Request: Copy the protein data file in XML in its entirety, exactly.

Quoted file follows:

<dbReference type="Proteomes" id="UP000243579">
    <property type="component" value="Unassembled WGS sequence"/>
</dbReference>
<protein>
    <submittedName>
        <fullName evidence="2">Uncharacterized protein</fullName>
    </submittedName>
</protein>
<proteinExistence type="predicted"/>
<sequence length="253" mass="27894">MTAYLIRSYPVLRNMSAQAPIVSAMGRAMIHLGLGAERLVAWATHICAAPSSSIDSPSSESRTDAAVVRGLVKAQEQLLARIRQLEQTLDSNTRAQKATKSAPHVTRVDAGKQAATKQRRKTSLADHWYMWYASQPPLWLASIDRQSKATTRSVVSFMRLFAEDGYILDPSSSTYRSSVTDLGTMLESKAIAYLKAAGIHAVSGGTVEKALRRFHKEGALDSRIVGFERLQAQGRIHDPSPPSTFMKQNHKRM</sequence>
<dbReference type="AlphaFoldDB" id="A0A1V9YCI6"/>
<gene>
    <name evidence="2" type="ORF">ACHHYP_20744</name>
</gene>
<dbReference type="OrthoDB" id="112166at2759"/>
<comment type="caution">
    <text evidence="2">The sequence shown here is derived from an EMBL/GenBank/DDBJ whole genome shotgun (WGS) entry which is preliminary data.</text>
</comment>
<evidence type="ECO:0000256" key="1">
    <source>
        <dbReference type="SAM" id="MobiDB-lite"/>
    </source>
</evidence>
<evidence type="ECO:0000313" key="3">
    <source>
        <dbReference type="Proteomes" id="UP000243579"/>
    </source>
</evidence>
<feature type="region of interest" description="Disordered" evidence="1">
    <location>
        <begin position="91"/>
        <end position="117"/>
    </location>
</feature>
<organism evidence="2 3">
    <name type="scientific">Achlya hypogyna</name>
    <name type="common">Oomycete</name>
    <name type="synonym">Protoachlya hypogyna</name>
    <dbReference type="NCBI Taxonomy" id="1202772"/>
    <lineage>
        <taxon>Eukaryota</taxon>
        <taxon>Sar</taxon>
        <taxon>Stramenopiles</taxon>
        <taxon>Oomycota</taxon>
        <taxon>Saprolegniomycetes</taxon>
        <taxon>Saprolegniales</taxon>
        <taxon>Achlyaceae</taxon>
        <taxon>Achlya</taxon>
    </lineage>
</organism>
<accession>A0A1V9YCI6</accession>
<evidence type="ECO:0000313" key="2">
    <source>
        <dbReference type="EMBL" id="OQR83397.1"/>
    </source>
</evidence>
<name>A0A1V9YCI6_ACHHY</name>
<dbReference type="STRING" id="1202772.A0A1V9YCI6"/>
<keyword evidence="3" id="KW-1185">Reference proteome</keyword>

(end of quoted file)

<dbReference type="Proteomes" id="UP000243579">
    <property type="component" value="Unassembled WGS sequence"/>
</dbReference>
<protein>
    <submittedName>
        <fullName evidence="2">Uncharacterized protein</fullName>
    </submittedName>
</protein>
<proteinExistence type="predicted"/>
<sequence length="253" mass="27894">MTAYLIRSYPVLRNMSAQAPIVSAMGRAMIHLGLGAERLVAWATHICAAPSSSIDSPSSESRTDAAVVRGLVKAQEQLLARIRQLEQTLDSNTRAQKATKSAPHVTRVDAGKQAATKQRRKTSLADHWYMWYASQPPLWLASIDRQSKATTRSVVSFMRLFAEDGYILDPSSSTYRSSVTDLGTMLESKAIAYLKAAGIHAVSGGTVEKALRRFHKEGALDSRIVGFERLQAQGRIHDPSPPSTFMKQNHKRM</sequence>
<dbReference type="AlphaFoldDB" id="A0A1V9YCI6"/>
<gene>
    <name evidence="2" type="ORF">ACHHYP_20744</name>
</gene>
<dbReference type="OrthoDB" id="112166at2759"/>
<comment type="caution">
    <text evidence="2">The sequence shown here is derived from an EMBL/GenBank/DDBJ whole genome shotgun (WGS) entry which is preliminary data.</text>
</comment>
<evidence type="ECO:0000256" key="1">
    <source>
        <dbReference type="SAM" id="MobiDB-lite"/>
    </source>
</evidence>
<evidence type="ECO:0000313" key="3">
    <source>
        <dbReference type="Proteomes" id="UP000243579"/>
    </source>
</evidence>
<feature type="region of interest" description="Disordered" evidence="1">
    <location>
        <begin position="91"/>
        <end position="117"/>
    </location>
</feature>
<organism evidence="2 3">
    <name type="scientific">Achlya hypogyna</name>
    <name type="common">Oomycete</name>
    <name type="synonym">Protoachlya hypogyna</name>
    <dbReference type="NCBI Taxonomy" id="1202772"/>
    <lineage>
        <taxon>Eukaryota</taxon>
        <taxon>Sar</taxon>
        <taxon>Stramenopiles</taxon>
        <taxon>Oomycota</taxon>
        <taxon>Saprolegniomycetes</taxon>
        <taxon>Saprolegniales</taxon>
        <taxon>Achlyaceae</taxon>
        <taxon>Achlya</taxon>
    </lineage>
</organism>
<accession>A0A1V9YCI6</accession>
<evidence type="ECO:0000313" key="2">
    <source>
        <dbReference type="EMBL" id="OQR83397.1"/>
    </source>
</evidence>
<name>A0A1V9YCI6_ACHHY</name>
<dbReference type="STRING" id="1202772.A0A1V9YCI6"/>
<keyword evidence="3" id="KW-1185">Reference proteome</keyword>